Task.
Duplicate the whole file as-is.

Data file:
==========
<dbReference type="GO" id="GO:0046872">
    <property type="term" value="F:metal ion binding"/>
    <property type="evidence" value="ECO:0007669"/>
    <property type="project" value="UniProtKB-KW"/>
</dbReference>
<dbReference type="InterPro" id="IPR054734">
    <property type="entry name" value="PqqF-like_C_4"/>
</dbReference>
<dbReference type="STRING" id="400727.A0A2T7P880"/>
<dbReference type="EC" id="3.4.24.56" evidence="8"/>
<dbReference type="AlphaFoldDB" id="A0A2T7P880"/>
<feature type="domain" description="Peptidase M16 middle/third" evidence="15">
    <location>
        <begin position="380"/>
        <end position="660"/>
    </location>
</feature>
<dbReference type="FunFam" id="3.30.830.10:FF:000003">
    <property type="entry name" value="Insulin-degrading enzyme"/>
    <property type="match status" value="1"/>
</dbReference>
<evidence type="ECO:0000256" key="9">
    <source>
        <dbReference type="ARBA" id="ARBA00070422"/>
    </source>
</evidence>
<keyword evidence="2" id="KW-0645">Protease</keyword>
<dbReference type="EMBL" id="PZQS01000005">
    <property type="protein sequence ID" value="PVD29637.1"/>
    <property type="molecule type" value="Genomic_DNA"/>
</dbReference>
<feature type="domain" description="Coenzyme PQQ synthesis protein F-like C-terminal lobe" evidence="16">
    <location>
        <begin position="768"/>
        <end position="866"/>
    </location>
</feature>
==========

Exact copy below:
<dbReference type="GO" id="GO:0046872">
    <property type="term" value="F:metal ion binding"/>
    <property type="evidence" value="ECO:0007669"/>
    <property type="project" value="UniProtKB-KW"/>
</dbReference>
<dbReference type="InterPro" id="IPR054734">
    <property type="entry name" value="PqqF-like_C_4"/>
</dbReference>
<dbReference type="STRING" id="400727.A0A2T7P880"/>
<dbReference type="EC" id="3.4.24.56" evidence="8"/>
<dbReference type="AlphaFoldDB" id="A0A2T7P880"/>
<feature type="domain" description="Peptidase M16 middle/third" evidence="15">
    <location>
        <begin position="380"/>
        <end position="660"/>
    </location>
</feature>
<dbReference type="FunFam" id="3.30.830.10:FF:000003">
    <property type="entry name" value="Insulin-degrading enzyme"/>
    <property type="match status" value="1"/>
</dbReference>
<evidence type="ECO:0000256" key="9">
    <source>
        <dbReference type="ARBA" id="ARBA00070422"/>
    </source>
</evidence>
<keyword evidence="2" id="KW-0645">Protease</keyword>
<dbReference type="EMBL" id="PZQS01000005">
    <property type="protein sequence ID" value="PVD29637.1"/>
    <property type="molecule type" value="Genomic_DNA"/>
</dbReference>
<feature type="domain" description="Coenzyme PQQ synthesis protein F-like C-terminal lobe" evidence="16">
    <location>
        <begin position="768"/>
        <end position="866"/>
    </location>
</feature>